Kyla Kaplan-Chinard on The Purpose Pitch

The Purpose Pitch, Kathryn Mockler. Mansfield Press (2015).

Kathryn Mockler’s chaotic third collection of poetry, The Purpose Pitch, irradiates the deep strangeness of our modern world. The collection embraces various forms, be it dialogue, found poetry, prose or script, which expose the characters and content from all angles. Mockler’s characters move through the collection with a subtly divine knowledge, like everyone (and everything) is “in on it” (the “it” being their whole entire futures). This is seen in the second poem of the collection “Angel at the Bus Stop,” about a back and forth between a woman and an angel. The characters seem to be almost aware they’re in verse, calling the predictability of things before they happen.

—No, she said quickly. I can’t spare a dollar. Besides you’ll probably just spend it on alcohol and drugs.
—That’s exactly what I plan to do, he said.
—I know, she said, I saw it coming.”  

While at first glance the absurdity of Purpose Pitch may appear comedic, the poems often subvert, or are in conversation with the byproduct of the society they were produced in. “Byproduct” meaning relics of capitalism, meaning google searches, television interviews, buzzwords and hashtags, all beginning at the vast and vulnerable human brain. She writes from within the nexus of satire, confrontation, and celebration—a trio that effectively exposes the sludge of modernity. The poem “Skyler” is a violent, two page compendium of disorganized and threatening slurs targeted at the poems’ namesake. It channels a voice of mass misogyny, horribly familiar in its tone: “…Skyler fuck her fat sea cow head such a fat fucking head WHY IS SHE SUCH A CUNT finally I’ll be honest…” Then, immediately after “Skyler,” is the poem “World 4,” a mere two lines at the top of the page that read: “How old were you when you realized the world was a nightmare from which you could never wake.” There is an honesty in the discontinuity between these pieces, one that addresses that life is dense with a proximal violence, seemingly eternal in the 21st century.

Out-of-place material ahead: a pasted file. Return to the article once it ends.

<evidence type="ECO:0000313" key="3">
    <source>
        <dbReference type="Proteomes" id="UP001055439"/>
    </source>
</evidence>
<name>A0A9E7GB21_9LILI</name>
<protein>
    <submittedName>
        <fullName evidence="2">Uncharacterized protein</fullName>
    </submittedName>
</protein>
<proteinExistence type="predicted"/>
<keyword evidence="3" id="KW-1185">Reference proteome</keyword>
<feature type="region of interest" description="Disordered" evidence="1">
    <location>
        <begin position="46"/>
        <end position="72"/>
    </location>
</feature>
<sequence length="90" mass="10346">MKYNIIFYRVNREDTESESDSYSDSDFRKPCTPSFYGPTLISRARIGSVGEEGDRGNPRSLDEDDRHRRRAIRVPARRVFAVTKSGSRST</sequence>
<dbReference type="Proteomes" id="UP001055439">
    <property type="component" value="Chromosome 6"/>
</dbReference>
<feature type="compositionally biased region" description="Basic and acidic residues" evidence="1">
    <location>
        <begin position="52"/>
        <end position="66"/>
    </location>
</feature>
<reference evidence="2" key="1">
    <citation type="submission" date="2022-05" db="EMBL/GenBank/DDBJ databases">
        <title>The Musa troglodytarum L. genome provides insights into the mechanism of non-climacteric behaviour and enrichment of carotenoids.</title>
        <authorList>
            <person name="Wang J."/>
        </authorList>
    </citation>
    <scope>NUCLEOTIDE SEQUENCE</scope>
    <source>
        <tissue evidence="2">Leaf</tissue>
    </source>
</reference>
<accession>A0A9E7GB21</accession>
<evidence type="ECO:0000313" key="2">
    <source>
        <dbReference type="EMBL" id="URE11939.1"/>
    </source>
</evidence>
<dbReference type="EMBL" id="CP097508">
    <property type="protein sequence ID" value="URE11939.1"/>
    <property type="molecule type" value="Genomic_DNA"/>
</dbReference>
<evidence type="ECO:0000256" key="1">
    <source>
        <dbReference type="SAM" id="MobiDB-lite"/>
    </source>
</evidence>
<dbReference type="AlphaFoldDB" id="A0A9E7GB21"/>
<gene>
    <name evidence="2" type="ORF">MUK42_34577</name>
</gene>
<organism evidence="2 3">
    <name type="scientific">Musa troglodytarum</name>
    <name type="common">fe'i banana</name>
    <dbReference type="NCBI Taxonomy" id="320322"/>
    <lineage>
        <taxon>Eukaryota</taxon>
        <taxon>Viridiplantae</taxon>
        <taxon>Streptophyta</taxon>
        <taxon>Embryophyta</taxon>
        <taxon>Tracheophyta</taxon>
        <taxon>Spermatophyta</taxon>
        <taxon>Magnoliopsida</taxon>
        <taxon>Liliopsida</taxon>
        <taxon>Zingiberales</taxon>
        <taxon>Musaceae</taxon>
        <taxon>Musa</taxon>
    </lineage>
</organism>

Mockler’s poems are thoroughly entrenched in the real world, often drawing from numerous points of reference and inspiration. She expands on this in an interview with All Lit Up: “[the poem] You Look Like a Puppet… comes from an interview Joni Mitchell did with the CBC in 2013. I wrote down fragments of the things she said during the interview and then mashed them together to form short poems. Her line ‘I never liked poetry’ gave me the idea for the series.” The structural and subversive nature of the found poem lends itself well to The Purpose Pitch. The poem “April 30 – May 31, 2014,” composed only of headlines from local newspapers about women who have been sexually assaulted, is the longest piece in the collection, running an excruciating ten pages long. Meaning is found in the poem’s laborious repetition; a disturbing assertion that it could continue forever in both directions. In “Your Poem Should Have Four Legs,” Mockler, again, cleverly uses repetition, moving from imperatives that at first appear personal, to phrases of similar sentimentality and popularity to that of a of stock photo, a voice which comes from the blunt, blank, urgency of the collective consciousness; ironically personless.

Your poem should look pretty and shut up.
Your poem should have a boner.
Your poem should smell like a wax museum or jail.
Your poem should not walk alone at night.
Your poem should drink itself to death.
Your poem should be born between 1946 and 1964.
Your poem should be enjoying its sabbatical.
Your poem should appear fun-loving and then be nasty.

The Purpose Pitch might be small in physical size, but it is by no means at all, a small book. This is a bold collection both challenging and moving, about a world of equal fervor.

—Kyla Kaplan-Chinard

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